With regard to engine design, Entity Component Systems are currently very popular. They're not the only way to think about game engines & loops by any means, but many developers have found them to be a useful standard.
The principle of composition over inheritance they emphasize tends to be well-suited to game development for a few reasons:
Flexibility (Non-Brittleness): When the design changes at the 11th hour in response to playtest data, juggling a few components is often simpler than uprooting a whole inheritance hierarchy.
Code Cleanliness: (With appropriate discipline...) component classes tend to be smaller, simpler, and have narrower focus & responsibilities than the sprawling Player classes of older games. They're a better fit for the amount of code a human can hold in their mind at a time, making it a bit less easy to create unintended side effects and hard-to-track-down bugs.
Reuse & Remixing: Composition makes it easy to create new behaviours, by sticking together existing components like LEGO bricks. This is a huge help on larger teams where you have many non-coders who need to tune complex interactions - like a designer refining AI archetypes or an artist creating a new effects sequence. If they can chain together existing components to do it, it removes a dependency on programmer time, letting everyone get more done.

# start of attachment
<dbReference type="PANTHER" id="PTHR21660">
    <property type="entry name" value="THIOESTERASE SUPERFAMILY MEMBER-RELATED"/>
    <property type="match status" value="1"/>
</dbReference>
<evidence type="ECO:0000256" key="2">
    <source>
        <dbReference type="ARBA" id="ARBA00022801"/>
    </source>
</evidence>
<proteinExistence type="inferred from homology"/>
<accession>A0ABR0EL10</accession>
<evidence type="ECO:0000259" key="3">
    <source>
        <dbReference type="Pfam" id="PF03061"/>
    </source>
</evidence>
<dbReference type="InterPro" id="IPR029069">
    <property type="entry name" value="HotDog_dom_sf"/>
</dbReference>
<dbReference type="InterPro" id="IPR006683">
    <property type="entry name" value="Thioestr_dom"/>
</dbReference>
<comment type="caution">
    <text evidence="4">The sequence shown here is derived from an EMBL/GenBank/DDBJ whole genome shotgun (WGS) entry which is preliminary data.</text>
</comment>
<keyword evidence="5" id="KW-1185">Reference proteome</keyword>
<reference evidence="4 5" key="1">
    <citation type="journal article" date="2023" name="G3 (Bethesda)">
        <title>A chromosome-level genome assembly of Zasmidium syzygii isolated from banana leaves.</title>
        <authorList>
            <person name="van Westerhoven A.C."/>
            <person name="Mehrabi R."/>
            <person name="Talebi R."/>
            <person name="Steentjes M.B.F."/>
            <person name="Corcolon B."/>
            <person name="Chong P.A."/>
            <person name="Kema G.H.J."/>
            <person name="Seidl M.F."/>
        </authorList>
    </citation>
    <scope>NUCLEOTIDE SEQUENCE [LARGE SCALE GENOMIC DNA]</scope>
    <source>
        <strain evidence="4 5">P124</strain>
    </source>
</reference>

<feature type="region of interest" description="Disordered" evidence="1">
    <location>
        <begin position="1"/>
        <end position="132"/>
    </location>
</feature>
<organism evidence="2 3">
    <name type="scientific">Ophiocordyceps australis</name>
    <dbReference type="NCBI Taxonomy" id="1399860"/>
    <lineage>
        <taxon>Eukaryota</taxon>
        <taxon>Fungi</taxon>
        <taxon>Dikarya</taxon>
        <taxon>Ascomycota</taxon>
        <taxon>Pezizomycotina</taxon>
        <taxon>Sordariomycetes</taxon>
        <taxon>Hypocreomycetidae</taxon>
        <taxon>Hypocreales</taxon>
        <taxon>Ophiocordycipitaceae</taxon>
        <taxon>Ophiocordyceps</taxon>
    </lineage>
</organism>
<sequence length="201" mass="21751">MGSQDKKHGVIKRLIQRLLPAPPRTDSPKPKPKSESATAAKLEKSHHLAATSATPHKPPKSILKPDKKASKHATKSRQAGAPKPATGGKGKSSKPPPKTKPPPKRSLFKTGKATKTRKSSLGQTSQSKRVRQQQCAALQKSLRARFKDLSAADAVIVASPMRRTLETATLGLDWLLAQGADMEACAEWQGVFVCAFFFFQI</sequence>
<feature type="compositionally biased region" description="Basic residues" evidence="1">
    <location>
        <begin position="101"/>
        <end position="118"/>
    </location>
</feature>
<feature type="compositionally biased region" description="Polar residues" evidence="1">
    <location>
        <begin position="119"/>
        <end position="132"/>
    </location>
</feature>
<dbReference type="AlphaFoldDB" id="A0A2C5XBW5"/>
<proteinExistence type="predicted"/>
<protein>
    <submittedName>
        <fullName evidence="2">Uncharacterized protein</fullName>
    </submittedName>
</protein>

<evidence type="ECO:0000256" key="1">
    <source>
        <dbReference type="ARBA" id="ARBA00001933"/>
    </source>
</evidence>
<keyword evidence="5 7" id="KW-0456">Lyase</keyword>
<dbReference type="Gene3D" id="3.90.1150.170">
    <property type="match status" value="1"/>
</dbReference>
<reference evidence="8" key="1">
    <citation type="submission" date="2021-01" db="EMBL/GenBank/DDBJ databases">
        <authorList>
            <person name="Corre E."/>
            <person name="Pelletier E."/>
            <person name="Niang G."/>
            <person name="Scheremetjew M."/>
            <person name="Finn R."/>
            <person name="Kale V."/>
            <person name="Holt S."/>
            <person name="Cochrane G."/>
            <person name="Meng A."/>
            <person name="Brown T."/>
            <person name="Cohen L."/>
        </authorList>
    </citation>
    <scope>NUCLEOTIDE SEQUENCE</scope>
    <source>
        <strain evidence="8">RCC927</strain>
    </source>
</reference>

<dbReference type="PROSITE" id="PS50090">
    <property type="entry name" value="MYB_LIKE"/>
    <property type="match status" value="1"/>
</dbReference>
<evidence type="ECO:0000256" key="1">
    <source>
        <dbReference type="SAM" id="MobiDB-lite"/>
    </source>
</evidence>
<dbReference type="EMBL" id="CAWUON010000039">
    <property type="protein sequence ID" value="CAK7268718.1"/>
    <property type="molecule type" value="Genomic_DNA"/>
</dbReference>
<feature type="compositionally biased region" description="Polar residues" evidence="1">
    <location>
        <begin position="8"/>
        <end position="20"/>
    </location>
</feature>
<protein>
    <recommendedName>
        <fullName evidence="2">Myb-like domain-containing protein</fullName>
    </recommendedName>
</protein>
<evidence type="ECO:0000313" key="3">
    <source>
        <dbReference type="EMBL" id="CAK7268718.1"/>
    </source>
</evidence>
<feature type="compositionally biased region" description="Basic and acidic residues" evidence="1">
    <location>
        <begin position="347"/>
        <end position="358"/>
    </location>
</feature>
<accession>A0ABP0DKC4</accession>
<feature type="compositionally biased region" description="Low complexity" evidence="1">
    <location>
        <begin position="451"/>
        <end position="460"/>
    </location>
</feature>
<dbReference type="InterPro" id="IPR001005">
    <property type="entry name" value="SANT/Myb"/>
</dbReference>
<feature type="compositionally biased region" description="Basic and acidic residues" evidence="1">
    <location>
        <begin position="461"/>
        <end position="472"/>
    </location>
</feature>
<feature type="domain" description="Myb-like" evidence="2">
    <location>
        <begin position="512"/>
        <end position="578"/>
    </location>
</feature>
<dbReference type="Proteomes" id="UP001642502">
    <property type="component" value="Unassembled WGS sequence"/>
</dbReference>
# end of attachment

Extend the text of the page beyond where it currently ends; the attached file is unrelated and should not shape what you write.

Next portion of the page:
This is also significant for games with procedually generated or user-generated content - it creates a useful level of granularity for these systems to work on. Level editing tools
Performance: This isn't automatic, and it's certainly possible to code an ECS implementation with terrible performance. But if you make it a priority from the ground up, ECS can be made particularly amenable to multithreading and data locality for efficient cache usage, by encouraging smaller single-purpose update functions and standardized dependency patterns between components/systems (more on this in the links below).
These articles have been very influential to my thinking about ECS, particularly with regard to structuring for performance:
Component - Game Programming Patterns
Data Locality - Game Programming Patterns
Data Oriented Design - Game Developer Magazine September 2009 (p49 of PDF) and September 2010 (p33 of PDF)
These resources should give you some good ideas for ways you can create your own systems.